Multiple Identity Inserts

,

Watch this week’s video on YouTube.

This week I want to share something that surprised me about using SQL Server’s SET IDENTITY_INSERT statement.

I started with two tables with identity columns defined:

CREATE TABLE dbo.[User]
(
	Id int identity,
	UserName varchar(40)
);
CREATE TABLE dbo.StupidQuestions
(
	Id bigint identity,
	UserId int,
	Question varchar(400)
);

INSERT INTO dbo.[User] (UserName) VALUES ('Jim');
INSERT INTO dbo.[User] (UserName) VALUES ('Jane');
INSERT INTO dbo.[User] (UserName) VALUES ('Jin');
INSERT INTO dbo.[User] (UserName) VALUES ('Joyce');
INSERT INTO dbo.StupidQuestions (UserId,Question) VALUES (1,'Is smooth peanut butter better than chunky?');
INSERT INTO dbo.StupidQuestions (UserId,Question) VALUES (1,'Do I really need to backup my production databases?');
INSERT INTO dbo.StupidQuestions (UserId,Question) VALUES (2,'How to grant developers SA access?');
INSERT INTO dbo.StupidQuestions (UserId,Question) VALUES (3,'I''m getting an error about not being able to add any more indexes to my table - how do I increase the limit?');
INSERT INTO dbo.StupidQuestions (UserId,Question) VALUES (4,'How can I include more than 32 columns in my index key?');
GO

I wanted to copy the data from these two tables into two other tables:

CREATE TABLE dbo.User_DEV
(
	Id int identity,
	UserName varchar(40)
);
CREATE TABLE dbo.StupidQuestions_DEV
(
	Id bigint identity,
	UserId int,
	Question varchar(400)
);

This would allow me to safely test some changes on these _DEV table copies without breaking my original tables.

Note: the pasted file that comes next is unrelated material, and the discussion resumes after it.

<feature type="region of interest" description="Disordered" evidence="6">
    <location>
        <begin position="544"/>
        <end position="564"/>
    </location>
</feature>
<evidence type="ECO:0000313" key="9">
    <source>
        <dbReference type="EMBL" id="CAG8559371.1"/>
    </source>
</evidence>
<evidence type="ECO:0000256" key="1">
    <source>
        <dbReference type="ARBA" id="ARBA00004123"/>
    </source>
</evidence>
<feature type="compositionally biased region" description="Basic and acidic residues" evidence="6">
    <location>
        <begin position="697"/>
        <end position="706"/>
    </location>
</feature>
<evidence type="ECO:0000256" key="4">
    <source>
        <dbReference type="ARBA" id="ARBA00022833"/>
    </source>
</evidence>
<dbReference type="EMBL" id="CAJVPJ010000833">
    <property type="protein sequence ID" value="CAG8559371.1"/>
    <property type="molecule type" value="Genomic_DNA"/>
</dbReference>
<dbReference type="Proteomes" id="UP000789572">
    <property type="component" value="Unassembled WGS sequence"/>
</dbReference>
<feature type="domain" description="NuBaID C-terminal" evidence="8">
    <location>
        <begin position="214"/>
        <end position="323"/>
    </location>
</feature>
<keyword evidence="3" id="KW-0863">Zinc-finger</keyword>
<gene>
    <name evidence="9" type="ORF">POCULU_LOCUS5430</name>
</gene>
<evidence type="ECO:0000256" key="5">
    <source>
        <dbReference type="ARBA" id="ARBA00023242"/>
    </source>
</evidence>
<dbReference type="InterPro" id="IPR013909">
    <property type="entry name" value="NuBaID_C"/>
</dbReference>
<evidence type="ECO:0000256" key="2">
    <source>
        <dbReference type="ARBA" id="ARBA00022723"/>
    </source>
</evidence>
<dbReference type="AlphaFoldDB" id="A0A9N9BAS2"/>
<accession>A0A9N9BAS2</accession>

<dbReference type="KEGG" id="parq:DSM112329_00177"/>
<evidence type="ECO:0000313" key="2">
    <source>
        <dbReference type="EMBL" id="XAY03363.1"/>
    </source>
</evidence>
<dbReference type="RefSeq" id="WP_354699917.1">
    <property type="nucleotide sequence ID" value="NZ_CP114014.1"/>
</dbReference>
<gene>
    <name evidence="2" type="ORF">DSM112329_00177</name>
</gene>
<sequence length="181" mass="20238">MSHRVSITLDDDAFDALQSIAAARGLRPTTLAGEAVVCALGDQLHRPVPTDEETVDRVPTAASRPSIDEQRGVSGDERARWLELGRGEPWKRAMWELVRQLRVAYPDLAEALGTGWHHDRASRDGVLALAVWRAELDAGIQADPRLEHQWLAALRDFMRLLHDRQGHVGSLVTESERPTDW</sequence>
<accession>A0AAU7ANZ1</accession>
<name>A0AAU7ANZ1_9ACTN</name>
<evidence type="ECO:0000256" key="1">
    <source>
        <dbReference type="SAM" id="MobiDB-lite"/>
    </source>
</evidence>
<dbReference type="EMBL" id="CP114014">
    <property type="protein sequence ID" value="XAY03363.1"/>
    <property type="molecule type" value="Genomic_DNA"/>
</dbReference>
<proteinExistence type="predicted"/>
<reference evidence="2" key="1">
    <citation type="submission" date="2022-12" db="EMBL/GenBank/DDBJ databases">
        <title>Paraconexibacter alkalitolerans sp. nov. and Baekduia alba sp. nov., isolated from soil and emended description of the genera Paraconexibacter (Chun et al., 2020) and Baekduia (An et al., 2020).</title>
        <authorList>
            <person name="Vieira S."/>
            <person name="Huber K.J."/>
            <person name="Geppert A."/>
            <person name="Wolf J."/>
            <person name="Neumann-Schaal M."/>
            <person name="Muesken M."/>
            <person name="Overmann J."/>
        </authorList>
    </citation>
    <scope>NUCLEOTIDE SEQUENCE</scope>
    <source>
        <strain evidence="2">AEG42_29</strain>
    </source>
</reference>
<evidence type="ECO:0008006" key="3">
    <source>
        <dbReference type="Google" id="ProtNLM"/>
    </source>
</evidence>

The next step was to write a couple of INSERT INTO SELECT statements:

INSERT INTO dbo.User_DEV
SELECT Id,UserName FROM dbo.[User]
INSERT INTO dbo.StupidQuestions_DEV
SELECT Id,UserId,Question FROM dbo.StupidQuestions

And of course as soon as I executed them SQL Server threw an error stating that I can’t INSERT data into tables containing identity columns without first enabling identity inserts:

An explicit value for the identity column in table 'dbo.User_DEV' can only be specified when a column list is used and IDENTITY_INSERT is ON.

Ok, simple enough to fix: we just need to do what the error message says and SET IDENTITY_INSERT ON for both tables:

SET IDENTITY_INSERT dbo.User_DEV ON;  
SET IDENTITY_INSERT dbo.StupidQuestions_DEV ON;  

And… it still didn’t work:

IDENTITY_INSERT is already ON for table 'IdentityTest.dbo.User_DEV'. Cannot perform SET operation for table 'dbo.StupidQuestions_DEV'.

One at a time

Although I’ve probably moved data around like this hundreds (thousands?) of times before, I’ve never encountered this particular error.

Apparently SQL Server only allows one table to have the IDENTITY_INSERT property enabled at a time within each session. The solution therefore is straightforward: enable identity inserts and copy each table’s data one at a time:

SET IDENTITY_INSERT dbo.User_DEV ON; 
INSERT INTO dbo.User_DEV (Id,UserName)
SELECT Id,UserName FROM dbo.[User];
SET IDENTITY_INSERT dbo.User_DEV OFF; 
SET IDENTITY_INSERT dbo.StupidQuestions_DEV ON;
INSERT INTO dbo.StupidQuestions_DEV (Id,UserId,Question)
SELECT Id,UserId,Question FROM dbo.StupidQuestions
SET IDENTITY_INSERT dbo.StupidQuestions_DEV OFF;

20/20

In hindsight, I think I’ve never encountered this error before because I normally use the the Export Data Wizard in SSMS or a dedicated SSIS package to move data around. Either of those options are typically easier than writing T-SQL to move data across servers or for repeatability for when I need to regularly refresh tables with test data.

However, when using either of those options I’ve never paid attention to the implementation details, causing me to assume I knew how SQL Server handles identity inserts.

Original post (opens in new tab)
View comments in original post (opens in new tab)

Rate

Share

Share

Rate